I am currently in the 3rd year,studying BSc in Economics. This period I finished a project which ended up with statistical significant results, covering a topic which was not mentioned in the literature. I found a journal of Elsevier that matches the Field of Research. My question is whether I could try publishing my work since I am an undergraduate student. By searching their webpage, I did not find anything with reference to reasearchers not pursuing a PhD or being Professors etc.
I think that this will be good practical experience for you, regardless of whether you're proceeding to further study.
A few things to note:
- Discuss your plan and involve your supervisor in your preparation of the manuscript. The reason for the first is that statistically significant results and a potential research gap aren't sufficient in and of themselves in guaranteeing acceptance. The reason for the second is because there's more to submission of a paper than simply writing it. Your supervisor will be able to provide you with guidance.
- Read and dissect some papers from the journal to which you plan to submit. This will orient you about the style of writing, formatting, referencing, etc. Certainly, read the instructions to authors, but also be guided by good samples from the same journal.
- Prepare emotionally for the review process and the decision. First time authors are often surprised by the delays, unhelpfulness or viciousness inherent in the peer review system.
Good luck to you.
Most economics journals published by Elsevier are pretty high quality indeed. They are very competitive too, even the ones on the very bottom of the rating may publish only a fifth of the papers they receive. Additionally, it is highly unlikely that they will accept a paper without revision. Review + revision + review of revision + ... usually takes more than a year, sometimes several. I've seen so many economics papers that were publish 5 years after they were originally submitted. On top of that, each economic journal normally has a subscriber base that is interested in specific conclusions and implementability of results and editors prefer the papers to fit that scope, revised if necessary, trying not to compromise scientific rigor in the process, of course.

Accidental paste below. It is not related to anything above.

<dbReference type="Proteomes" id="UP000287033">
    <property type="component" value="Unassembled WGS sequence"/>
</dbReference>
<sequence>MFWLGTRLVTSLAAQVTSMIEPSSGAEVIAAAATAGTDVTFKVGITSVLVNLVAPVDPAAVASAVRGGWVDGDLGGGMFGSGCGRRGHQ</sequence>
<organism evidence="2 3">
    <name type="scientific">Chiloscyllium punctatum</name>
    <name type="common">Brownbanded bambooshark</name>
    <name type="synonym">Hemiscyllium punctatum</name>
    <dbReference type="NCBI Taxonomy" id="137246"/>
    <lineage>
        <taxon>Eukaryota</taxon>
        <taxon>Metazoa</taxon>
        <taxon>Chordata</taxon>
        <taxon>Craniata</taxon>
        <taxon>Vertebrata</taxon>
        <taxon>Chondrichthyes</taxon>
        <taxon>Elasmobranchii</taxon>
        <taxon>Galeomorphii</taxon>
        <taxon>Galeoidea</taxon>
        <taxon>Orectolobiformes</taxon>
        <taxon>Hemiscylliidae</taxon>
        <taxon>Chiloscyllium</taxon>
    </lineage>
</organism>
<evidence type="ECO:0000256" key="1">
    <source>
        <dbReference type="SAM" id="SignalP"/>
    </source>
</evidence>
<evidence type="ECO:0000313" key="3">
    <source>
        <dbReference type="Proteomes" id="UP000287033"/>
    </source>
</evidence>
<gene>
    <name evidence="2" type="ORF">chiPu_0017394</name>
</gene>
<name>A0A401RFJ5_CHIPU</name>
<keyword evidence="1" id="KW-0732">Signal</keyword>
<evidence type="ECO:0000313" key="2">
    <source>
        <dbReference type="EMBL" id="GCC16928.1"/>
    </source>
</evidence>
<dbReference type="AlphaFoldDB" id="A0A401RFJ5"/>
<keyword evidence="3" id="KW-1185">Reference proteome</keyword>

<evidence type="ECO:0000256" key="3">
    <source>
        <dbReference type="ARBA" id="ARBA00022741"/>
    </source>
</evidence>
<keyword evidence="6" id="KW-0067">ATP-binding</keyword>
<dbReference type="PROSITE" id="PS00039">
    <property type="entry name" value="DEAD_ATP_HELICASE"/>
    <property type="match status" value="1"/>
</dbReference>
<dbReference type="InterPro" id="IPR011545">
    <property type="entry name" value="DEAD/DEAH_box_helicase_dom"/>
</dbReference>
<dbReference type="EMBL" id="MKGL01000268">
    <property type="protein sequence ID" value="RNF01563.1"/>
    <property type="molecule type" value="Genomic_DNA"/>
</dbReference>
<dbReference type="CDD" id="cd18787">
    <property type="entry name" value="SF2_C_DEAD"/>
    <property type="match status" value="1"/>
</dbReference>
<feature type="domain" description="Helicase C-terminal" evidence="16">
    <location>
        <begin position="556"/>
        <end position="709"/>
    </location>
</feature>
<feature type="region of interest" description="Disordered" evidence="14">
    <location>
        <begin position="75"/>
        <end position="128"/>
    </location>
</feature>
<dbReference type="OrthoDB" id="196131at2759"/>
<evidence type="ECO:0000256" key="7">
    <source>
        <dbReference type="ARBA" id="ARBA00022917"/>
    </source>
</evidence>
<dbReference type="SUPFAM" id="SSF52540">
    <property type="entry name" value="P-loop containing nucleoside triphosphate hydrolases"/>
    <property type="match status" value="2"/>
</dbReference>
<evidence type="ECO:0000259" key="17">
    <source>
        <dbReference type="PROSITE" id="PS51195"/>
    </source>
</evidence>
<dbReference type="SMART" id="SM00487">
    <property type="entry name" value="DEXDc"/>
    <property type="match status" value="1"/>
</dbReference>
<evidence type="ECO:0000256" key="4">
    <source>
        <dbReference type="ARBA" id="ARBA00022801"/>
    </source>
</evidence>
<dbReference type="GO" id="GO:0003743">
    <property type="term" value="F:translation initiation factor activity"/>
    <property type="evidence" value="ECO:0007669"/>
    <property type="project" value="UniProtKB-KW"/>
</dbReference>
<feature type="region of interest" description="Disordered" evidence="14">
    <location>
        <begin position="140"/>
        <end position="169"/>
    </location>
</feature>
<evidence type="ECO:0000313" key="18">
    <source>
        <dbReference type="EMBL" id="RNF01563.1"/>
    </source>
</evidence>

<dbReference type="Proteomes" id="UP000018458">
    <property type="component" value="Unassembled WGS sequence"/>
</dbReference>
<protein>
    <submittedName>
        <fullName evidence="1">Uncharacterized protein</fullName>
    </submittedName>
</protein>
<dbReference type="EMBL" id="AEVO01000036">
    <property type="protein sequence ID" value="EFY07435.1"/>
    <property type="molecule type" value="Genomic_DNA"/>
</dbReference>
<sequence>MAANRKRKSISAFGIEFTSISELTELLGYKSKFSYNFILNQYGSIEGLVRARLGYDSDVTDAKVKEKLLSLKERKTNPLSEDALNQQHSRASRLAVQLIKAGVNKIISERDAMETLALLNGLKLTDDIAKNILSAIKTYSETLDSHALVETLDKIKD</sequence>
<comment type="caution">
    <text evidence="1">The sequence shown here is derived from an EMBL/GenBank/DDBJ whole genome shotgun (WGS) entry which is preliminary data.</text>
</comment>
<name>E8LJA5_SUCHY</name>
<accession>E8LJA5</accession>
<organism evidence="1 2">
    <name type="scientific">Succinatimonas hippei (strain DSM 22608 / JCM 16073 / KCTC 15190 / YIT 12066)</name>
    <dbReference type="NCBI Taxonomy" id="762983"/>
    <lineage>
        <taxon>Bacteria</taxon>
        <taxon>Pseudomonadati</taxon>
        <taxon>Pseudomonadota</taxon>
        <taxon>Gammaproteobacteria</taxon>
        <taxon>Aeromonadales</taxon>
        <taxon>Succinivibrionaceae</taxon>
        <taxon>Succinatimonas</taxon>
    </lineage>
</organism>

With that being said, I'd definitely give it a try, but don't expect it to be published until graduation. Even if it is rejected with some constructive feedback, you will learn a lot. Often times you can revise the paper and publish it in a lesser journal. If you can team up with someone senior to help you see it through, good. If not, you can go solo just as well. Economics is notorious for young individualistic researchers who made great contributions all by themselves. The drawback is that it does take a long time.
On a side note, economics is a field where you got to publish, regardless of whether you plan to work in academia or business. You will have to make that journey anyway. Starting early and setting an ambitious goal is not a bad strategy, especially if already have some good data ready.